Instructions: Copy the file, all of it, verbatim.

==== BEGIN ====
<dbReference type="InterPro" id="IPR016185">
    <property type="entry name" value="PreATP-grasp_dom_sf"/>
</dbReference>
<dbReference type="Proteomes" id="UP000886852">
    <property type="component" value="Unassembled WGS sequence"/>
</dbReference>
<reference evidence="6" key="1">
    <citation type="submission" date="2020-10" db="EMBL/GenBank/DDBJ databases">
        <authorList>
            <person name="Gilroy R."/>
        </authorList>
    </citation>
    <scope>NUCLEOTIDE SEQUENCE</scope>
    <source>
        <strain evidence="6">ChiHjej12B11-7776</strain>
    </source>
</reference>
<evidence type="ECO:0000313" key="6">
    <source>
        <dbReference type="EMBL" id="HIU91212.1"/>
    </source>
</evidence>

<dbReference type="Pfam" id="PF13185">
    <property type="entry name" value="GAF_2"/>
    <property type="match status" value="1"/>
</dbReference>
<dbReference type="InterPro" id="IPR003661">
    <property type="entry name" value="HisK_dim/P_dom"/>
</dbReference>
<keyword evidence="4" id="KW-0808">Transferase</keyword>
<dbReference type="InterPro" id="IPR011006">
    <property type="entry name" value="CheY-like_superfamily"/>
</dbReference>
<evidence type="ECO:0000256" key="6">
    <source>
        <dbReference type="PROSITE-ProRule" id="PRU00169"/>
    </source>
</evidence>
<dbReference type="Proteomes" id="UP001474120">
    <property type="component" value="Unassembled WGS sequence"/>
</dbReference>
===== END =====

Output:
<dbReference type="InterPro" id="IPR016185">
    <property type="entry name" value="PreATP-grasp_dom_sf"/>
</dbReference>
<dbReference type="Proteomes" id="UP000886852">
    <property type="component" value="Unassembled WGS sequence"/>
</dbReference>
<reference evidence="6" key="1">
    <citation type="submission" date="2020-10" db="EMBL/GenBank/DDBJ databases">
        <authorList>
            <person name="Gilroy R."/>
        </authorList>
    </citation>
    <scope>NUCLEOTIDE SEQUENCE</scope>
    <source>
        <strain evidence="6">ChiHjej12B11-7776</strain>
    </source>
</reference>
<evidence type="ECO:0000313" key="6">
    <source>
        <dbReference type="EMBL" id="HIU91212.1"/>
    </source>
</evidence>

<dbReference type="Pfam" id="PF13185">
    <property type="entry name" value="GAF_2"/>
    <property type="match status" value="1"/>
</dbReference>
<dbReference type="InterPro" id="IPR003661">
    <property type="entry name" value="HisK_dim/P_dom"/>
</dbReference>
<keyword evidence="4" id="KW-0808">Transferase</keyword>
<dbReference type="InterPro" id="IPR011006">
    <property type="entry name" value="CheY-like_superfamily"/>
</dbReference>
<evidence type="ECO:0000256" key="6">
    <source>
        <dbReference type="PROSITE-ProRule" id="PRU00169"/>
    </source>
</evidence>
<dbReference type="Proteomes" id="UP001474120">
    <property type="component" value="Unassembled WGS sequence"/>
</dbReference>